The reification of models
First, Informal Coalitions introduces one or two 'models' or frameworks, to facilitate the sensemaking process and to help move managers into the conversational space that is critical to leadership of the change process.
Shaw's expressed concern with "reification" of management models is that they might take over and detract from what is happening in what she and her colleagues at the university would call the "living present." I have less concerns about this, providing that these frameworks are seen as facilitative rather than prescriptive and that they are recognized as being incomplete and provisional. I have addressed this concern of the 'Stacey School' in an earlier piece; although I'm sure that my comments would not fully satisfy them. I believe that it's possible both to remain true to the idea that it is the 'in the moment' conversational exchanges that matter most and, at the same time, to recognize that use of the occasional model or framework - properly applied - can provide new insights and help conversations to become unstuck. If Shaw's warning to "beware of reifying models" is seen as an advisory 'give way' sign rather than a mandatory 'stop', I have no problems with it.
In one of his lesser known books, The Happiness Purpose, Edward de Bono introduces the idea of "proto-truths," which he describes as temporary or contingent truths. He suggests that with a proto-truth there is a constant readiness for change but, at the same time, a willingness to use the proto-truth as if it were absolute. In this way, the frameworks in Informal Coalitions can be thought of as proto-truths - offering help with the sensemaking process but cautioning users against becoming trapped by them. The important question when using any such framework then becomes "Is it useful in this situation and at this time?" rather than "Is it right?"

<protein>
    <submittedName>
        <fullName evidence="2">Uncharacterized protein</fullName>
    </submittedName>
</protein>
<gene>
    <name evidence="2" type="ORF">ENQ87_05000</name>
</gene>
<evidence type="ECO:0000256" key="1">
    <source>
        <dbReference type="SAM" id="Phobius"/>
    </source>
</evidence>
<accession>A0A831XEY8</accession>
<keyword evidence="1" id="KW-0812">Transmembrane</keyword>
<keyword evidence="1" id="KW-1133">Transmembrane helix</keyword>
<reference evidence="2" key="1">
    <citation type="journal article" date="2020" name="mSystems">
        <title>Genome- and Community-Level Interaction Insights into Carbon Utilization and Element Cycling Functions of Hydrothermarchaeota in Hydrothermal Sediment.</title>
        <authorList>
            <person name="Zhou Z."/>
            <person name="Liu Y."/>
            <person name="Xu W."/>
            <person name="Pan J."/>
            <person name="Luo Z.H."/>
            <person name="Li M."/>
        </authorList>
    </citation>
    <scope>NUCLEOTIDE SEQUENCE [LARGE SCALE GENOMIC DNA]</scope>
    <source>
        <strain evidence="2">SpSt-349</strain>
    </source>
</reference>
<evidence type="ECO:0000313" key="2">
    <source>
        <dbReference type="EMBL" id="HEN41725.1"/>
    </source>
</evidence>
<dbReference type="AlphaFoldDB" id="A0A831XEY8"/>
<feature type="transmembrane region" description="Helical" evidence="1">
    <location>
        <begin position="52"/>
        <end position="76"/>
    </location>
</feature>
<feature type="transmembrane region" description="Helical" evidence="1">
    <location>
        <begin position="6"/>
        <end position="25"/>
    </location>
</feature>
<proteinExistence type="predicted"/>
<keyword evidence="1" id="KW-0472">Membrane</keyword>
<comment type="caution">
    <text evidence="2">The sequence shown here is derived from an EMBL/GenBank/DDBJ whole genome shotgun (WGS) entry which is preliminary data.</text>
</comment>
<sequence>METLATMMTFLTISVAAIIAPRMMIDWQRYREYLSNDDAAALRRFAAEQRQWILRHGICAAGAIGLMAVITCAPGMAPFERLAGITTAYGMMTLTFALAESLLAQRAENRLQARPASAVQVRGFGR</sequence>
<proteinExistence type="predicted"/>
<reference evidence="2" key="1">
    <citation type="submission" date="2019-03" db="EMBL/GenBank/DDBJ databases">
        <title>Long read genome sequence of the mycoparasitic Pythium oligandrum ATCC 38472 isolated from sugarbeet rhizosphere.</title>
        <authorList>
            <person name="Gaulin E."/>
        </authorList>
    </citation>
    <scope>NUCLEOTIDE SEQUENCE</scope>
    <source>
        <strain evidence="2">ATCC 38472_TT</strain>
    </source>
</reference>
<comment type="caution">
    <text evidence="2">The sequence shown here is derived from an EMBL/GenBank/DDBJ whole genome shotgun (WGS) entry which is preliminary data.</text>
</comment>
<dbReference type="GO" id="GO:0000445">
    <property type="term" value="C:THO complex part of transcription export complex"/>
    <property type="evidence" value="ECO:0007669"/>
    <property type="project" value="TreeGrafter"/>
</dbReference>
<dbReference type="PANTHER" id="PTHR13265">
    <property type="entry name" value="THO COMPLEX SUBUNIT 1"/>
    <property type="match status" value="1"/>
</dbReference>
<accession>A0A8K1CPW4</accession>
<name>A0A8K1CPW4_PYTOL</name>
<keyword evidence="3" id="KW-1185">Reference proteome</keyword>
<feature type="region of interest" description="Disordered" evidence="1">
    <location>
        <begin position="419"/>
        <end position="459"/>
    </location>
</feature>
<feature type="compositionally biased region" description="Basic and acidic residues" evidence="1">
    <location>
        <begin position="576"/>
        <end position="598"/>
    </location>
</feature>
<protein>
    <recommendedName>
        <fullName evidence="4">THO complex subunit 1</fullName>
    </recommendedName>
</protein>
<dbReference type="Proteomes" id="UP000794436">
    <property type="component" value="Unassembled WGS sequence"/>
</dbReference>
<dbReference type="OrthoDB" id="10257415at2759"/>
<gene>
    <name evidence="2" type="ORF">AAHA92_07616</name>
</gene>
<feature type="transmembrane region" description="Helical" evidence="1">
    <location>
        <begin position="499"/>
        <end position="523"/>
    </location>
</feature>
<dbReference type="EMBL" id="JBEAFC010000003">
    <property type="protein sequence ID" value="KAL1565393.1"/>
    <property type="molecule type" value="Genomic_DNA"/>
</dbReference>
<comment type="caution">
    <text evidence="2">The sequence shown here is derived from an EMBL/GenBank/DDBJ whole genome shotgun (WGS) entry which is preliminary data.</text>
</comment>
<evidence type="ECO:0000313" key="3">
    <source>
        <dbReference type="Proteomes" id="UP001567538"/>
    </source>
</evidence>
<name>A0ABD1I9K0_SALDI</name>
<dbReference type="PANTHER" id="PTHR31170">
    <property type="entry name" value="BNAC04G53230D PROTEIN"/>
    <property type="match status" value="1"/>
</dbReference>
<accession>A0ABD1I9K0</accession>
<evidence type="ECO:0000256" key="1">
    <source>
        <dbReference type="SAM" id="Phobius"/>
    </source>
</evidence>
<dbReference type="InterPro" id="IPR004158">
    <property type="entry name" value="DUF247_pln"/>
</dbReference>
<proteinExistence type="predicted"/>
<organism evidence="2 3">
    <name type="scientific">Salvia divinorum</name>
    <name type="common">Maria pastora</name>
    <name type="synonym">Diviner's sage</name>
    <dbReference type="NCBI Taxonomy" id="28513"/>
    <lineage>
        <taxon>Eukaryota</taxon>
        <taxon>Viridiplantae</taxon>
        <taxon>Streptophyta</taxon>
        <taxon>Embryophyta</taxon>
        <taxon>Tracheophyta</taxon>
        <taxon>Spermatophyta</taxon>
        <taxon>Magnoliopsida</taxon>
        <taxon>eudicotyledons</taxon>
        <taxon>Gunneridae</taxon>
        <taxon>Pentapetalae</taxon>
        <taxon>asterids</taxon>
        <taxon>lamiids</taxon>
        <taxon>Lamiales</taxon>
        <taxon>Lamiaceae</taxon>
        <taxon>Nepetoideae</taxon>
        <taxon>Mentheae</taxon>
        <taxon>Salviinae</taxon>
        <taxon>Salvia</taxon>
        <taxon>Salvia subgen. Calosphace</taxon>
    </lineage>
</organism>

Leaders' everyday conversations and interactions
The scheduled (if not pre-designed) conversations that Patricia Shaw has with any of her clients only represent a very small fraction of those that will be taking place continuously throughout that organization as a whole. This is the issue that all of us face as consultants; our work with clients is necessarily limited in time and space. To the extent that any shifts in perception, interpretation and action arising from these events stimulate conversations with others across the organization, further change might be triggered beyond the immediacy of the specific workshops. However, it is the everyday conversations that leaders have with their staff - and that staff have with their colleagues and others - which will have the greatest impact on the change process as a whole. It is therefore leaders themselves (throughout the organization) who need to engage with change through their day-to-day conversations and interactions with staff. Periodic set-piece events, however participative, cannot substitute for the impact that the everyday words and actions of local leaders (including their silence and inaction) have on the process and its outcomes. This point, and its implications for leadership practice, is discussed more fully in the Reframing Communication chapter of Informal Coalitions. The shift in emphasis that this implies - from formal, structured communication events and informal workshop-type sessions towards everyday, informal conversations and role-modelling interactions - is reflected in one of the sensemaking frameworks mentioned above. It is called the Leadership Communication Grid (oops!).